Anti-unpacker tricks – part eleven

2010-08-01

Peter Ferrie

Microsoft, USA
Editor: Helen Martin

Abstract

Last year, a series of articles described some tricks that might become common in the future, along with some countermeasures. Now, the series continues with a look at tricks that are specific to debuggers and emulators.


New anti-unpacking tricks continue to be developed as older ones are constantly being defeated. Last year, a series of articles described some tricks that might become common in the future, along with some countermeasures [1], [2], [3], [4], [5], [6], [7], [8], [9], [10], [11]. Now, the series continues with a look at tricks that are specific to debuggers and emulators.

In this article we look at some more OllyDbg plug-ins.

Unless stated otherwise, all of the techniques described here were discovered and developed by the author.

OllyDbg plug-ins

OllyDbg supports plug-ins. A number of packers have been written to detect OllyDbg, so plug-ins have been written to attempt to hide it from those packers. The following is a description of some of those plug-ins, along with the vulnerabilities that could be used to detect them.

Stealth64

The Stealth64 plug-in was described in [7]. What follows are the changes from the previous version, and a description of behaviour that is specific to more recent versions of Windows.

Stealth64 sets the debuggee’s PEB->BeingDebugged to zero, in both the 32-bit and 64-bit PEBs. Stealth64 sets the debuggee’s PEB->NtGlobalFlag flags to zero, but only in the 32-bit PEB. The location of the NtGlobalFlag is different on the 64-bit version of Windows Vista. Since the 32-bit version is altered but the 64-bit version is not, the difference can be used to detect the presence of Stealth64.

Example code looks like this:

mov eax, fs:[30h] ;PEB
;NtGlobalFlag
mov ecx, [eax+68h]
;64-bit PEB follows 32-bit PEB
cmp [eax+10bch], ecx
jne being_debugged

Stealth64 hooks the code in OllyDbg that is reached when a breakpoint exception occurs. It attempts to read the two bytes that exist three bytes before the current EIP value, and then checks for the ‘CD2D’ opcode (‘INT 2D’ instruction). If the opcode is seen, then Stealth64 passes the exception to the debuggee instead of allowing OllyDbg to intercept it.

Stealth64 changes to read/write the page attributes of the KUSER_SHARED_DATA. This change is allowed on 64-bit versions of Windows, and it has the effect of decoupling the page from its kernel-mode counterpart. The result is that the data in the page is no longer updated. This change affects APIs such as the kernel32 GetTickCount() function, which read their values from this page. The change causes the API to always return the same value to that process (other processes are not affected).

Stealth64 changes the address in each of the debuggee’s thread’s TEB->Wow32Reserved field values, to point to a dynamically allocated block of memory. That field is undocumented, but it normally points into a function within the wow64cpu.dll, which orders the parameters for a 64-bit system call, and then falls into the wow64cpu TurboDispatchJumpAddressStart() function to perform the transition to kernel mode. By changing this field value, Stealth64 creates a clean single point of interception for all system calls.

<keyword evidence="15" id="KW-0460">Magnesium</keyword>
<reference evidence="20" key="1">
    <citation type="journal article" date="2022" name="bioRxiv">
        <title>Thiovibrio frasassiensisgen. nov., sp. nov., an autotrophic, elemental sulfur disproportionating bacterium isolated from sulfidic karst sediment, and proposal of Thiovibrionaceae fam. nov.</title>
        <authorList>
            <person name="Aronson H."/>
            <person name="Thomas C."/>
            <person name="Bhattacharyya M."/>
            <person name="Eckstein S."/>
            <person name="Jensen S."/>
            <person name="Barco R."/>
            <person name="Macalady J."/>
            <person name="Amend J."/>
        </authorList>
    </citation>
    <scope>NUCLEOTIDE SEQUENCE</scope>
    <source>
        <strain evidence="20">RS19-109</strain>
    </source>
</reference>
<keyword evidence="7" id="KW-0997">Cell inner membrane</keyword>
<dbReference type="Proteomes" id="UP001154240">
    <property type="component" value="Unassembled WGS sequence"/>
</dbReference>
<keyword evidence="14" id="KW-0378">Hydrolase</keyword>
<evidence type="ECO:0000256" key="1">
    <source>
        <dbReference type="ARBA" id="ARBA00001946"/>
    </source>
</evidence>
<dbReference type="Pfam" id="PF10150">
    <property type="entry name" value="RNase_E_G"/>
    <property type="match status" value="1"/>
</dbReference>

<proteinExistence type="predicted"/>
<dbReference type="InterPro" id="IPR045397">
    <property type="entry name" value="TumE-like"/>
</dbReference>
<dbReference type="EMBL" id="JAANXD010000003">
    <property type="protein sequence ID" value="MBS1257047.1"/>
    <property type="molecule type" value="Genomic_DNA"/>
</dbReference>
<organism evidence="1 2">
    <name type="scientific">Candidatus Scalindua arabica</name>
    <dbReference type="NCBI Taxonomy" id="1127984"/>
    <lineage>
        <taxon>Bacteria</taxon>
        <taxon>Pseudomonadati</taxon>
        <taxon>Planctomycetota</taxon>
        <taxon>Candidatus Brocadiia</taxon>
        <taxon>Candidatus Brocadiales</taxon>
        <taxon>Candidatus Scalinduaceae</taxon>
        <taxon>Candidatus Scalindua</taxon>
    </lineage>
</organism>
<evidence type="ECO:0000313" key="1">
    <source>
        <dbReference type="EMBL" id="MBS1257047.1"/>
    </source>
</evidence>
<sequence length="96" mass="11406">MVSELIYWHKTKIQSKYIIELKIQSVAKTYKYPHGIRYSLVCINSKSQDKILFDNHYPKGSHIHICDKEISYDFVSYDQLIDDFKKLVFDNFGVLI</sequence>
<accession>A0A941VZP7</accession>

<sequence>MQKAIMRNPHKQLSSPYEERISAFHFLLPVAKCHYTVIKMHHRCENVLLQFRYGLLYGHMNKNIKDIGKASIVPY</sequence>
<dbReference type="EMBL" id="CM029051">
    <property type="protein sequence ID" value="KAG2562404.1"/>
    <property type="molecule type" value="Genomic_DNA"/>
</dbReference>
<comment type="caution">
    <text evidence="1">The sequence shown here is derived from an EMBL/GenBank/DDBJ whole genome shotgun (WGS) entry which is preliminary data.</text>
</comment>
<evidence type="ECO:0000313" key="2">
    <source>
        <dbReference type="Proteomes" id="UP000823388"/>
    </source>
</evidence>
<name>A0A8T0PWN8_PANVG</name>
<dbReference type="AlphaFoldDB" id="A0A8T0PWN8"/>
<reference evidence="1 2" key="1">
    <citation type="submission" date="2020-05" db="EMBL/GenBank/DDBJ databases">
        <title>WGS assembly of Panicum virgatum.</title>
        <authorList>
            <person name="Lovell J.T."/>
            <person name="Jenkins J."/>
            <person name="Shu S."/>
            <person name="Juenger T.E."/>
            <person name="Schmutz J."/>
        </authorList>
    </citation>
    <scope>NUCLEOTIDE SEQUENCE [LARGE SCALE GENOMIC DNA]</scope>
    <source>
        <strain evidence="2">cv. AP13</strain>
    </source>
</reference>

The block that Stealth64 allocates contains code to watch for particular system table indexes. Stealth64 knows the appropriate index values for Windows XP, Windows Server 2003, Windows Server 2008, Windows Vista and Windows 7. The indexes that are intercepted are: NtQueryInformationProcess, NtQuerySystemInformation, NtSetInformationThread, NtClose, NtOpenProcess, NtQueryObject, FindWindow, BlockInput, BuildHwndList, NtProtectVirtualMemory, NtQueryInformationProcess (again), GetForegroundWindow and GetWindowThreadProcessId. The duplication of the NtQueryInformationProcess index is a bug. It was intended to be the NtQueryVirtualMemory index.

If the NtQueryInformationProcess index is seen, then the hook calls the original TEB->Wow32Reserved pointer, and then exits if an error occurs, or if the handle does not refer to the debuggee. Otherwise, the hook checks the ProcessInformationClass parameter. If the ProcessDebugObjectHandle class is specified, then the hook zeroes the handle and then tries to return STATUS_PORT_NOT_SET (0xC0000353). However, there is a bug in this code, which results in the status always being STATUS_SUCCESS.

If the NtQuerySystemInformation index is seen, the ReturnLength is zero, the SystemInformationClass is the SystemProcessInformation class, and this is the first time that the index has been seen, then the block allocates some data and uses a Thread Local Storage slot to hold it. This is the correct method to hold private thread-specific data.

If the NtSetInformationThread index is seen, and the ThreadInformationClass is the HideThreadFromDebugger class, then the hook changes the class to the ThreadSwitchLegacyState class before calling the original TEB->Wow32Reserved pointer. This avoids the need to check the handle. The ThreadSwitchLegacyState class handler checks the handle, and if the handle is valid, then it simply sets a flag in the object before returning.